The way you use sound is usually in continuing noise-type patterns. Do you have any specific concepts concerning sound?
With sound as well, I choose it on the basis of its physical qualities. Thus, for example, I eliminate any sort of melody as much as possible. Melody has a feeling that is close to verbalization for me, and that is not what I am looking for. I want to think of sound in terms of the vibration of air, or as a something physical.

Does that mean that you want to think of both the visual aspect and sound on the physical level, like myoelectrical reactions?
That’s right. What I often say recently is that, rather than looking at it as dance, I want the audience to experience the space. I am very much interested in the possibilities of bringing about a change within the people in the audience via the tension, the sound and the light of my stages. In other words, I’m interested in the possibilities of my performances as a stimulus to the audience. In fact, I think that is the reason why my performances are well received overseas. The fact that my works don’t cost much to produce and that I can perform them alone may also have something to do with it, but I believe also that the fact that my works are of a type that appeal to the audience on a physical level, it means that people can watch them without any special knowledge about the cultural background from which they have emerged.

I the creation of your works, is there anything in particular that you absolutely cannot compromise on?
That would be timing, the sense of time. According to my way of thinking, the way (and timing) in which variation and change occurs in the work is extremely important and can’t be compromised. It is really only moments of change that we perceive.

Considering the fact that you played soccer for so long and undoubtedly had your physical perceptions conditioned by soccer, as I listen to you I can’t help but feel that your dance has something in common with soccer. In soccer you can’t play well unless you are reacting with skillful timing to the changes taking place around you second by second. Rather than trying to dance skillfully or beautifully, it seems that your dance is a type of holistic performance in which our body is constantly reacting dynamically and with perfect timing to the changes in the taking place in the sound and light moment by moment. And because it has that holistic performance quality, it doesn’t really matter if it is called dance or not.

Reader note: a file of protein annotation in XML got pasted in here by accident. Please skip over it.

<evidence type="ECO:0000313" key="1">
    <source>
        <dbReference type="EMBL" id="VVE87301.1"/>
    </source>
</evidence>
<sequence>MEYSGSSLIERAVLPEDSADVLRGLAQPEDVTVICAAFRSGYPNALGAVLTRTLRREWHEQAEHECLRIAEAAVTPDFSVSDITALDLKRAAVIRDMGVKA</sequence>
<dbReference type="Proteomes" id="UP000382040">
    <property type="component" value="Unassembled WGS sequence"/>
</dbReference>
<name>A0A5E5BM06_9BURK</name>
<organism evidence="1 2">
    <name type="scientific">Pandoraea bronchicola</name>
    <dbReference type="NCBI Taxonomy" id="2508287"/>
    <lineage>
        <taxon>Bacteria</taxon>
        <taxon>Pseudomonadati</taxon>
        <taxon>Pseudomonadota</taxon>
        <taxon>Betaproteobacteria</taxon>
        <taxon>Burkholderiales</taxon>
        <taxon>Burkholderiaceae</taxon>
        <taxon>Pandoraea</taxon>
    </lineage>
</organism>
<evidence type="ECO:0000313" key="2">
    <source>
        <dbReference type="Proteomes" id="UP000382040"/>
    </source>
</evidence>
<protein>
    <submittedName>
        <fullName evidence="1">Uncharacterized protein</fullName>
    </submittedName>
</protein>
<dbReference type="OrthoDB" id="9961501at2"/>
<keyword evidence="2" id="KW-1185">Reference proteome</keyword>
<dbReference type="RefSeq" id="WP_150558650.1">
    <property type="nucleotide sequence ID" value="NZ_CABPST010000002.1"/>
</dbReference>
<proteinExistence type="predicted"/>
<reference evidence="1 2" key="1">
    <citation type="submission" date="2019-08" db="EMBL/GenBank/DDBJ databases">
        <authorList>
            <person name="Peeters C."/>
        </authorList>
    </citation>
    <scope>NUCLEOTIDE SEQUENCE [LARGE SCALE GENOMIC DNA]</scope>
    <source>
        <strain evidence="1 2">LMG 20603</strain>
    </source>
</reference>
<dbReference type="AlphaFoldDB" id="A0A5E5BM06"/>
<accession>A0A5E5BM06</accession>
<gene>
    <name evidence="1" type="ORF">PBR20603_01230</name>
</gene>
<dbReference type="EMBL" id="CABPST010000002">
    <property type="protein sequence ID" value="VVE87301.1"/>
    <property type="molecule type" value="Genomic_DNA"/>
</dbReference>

I don’t think in the usual dancer’s mindset, and I have the sense that I am not really a dancer type. And it is true that when I dance it is as physically demanding (and tiring) as playing soccer. And my dance may also have things in common with soccer in the sense that the ultimate aim is to score a goal no matter how you do it and it only matters if you are able to express what you want to express.

Your work while going to a condition has been performed by you many times all around the world. In such a case, artists often tend to get in a rut and lose inspiration performing the same thing over and over. But it seems to me that hasn’t happened in your case because, even though the main outline of the work remains the same, 80% of the movement is improvisation, which enables you to react with a fresh attitude and movement each time. In the case of soccer as well, although the rules and the team members are the same each time, every game brings completely different spaces and timing to react to, doesn’t it?
I feel that definitely to be true. I very much dislike setting the choreography to a point that it stops any new developments. I distinctly choose improvisation so that I have the freedom to react in real time to what I feel. However, there are times lately when I am bothered with the feeling that it is not really that smart [cool], but my soccer type sense of physical drive keeps me from quitting it (laughs).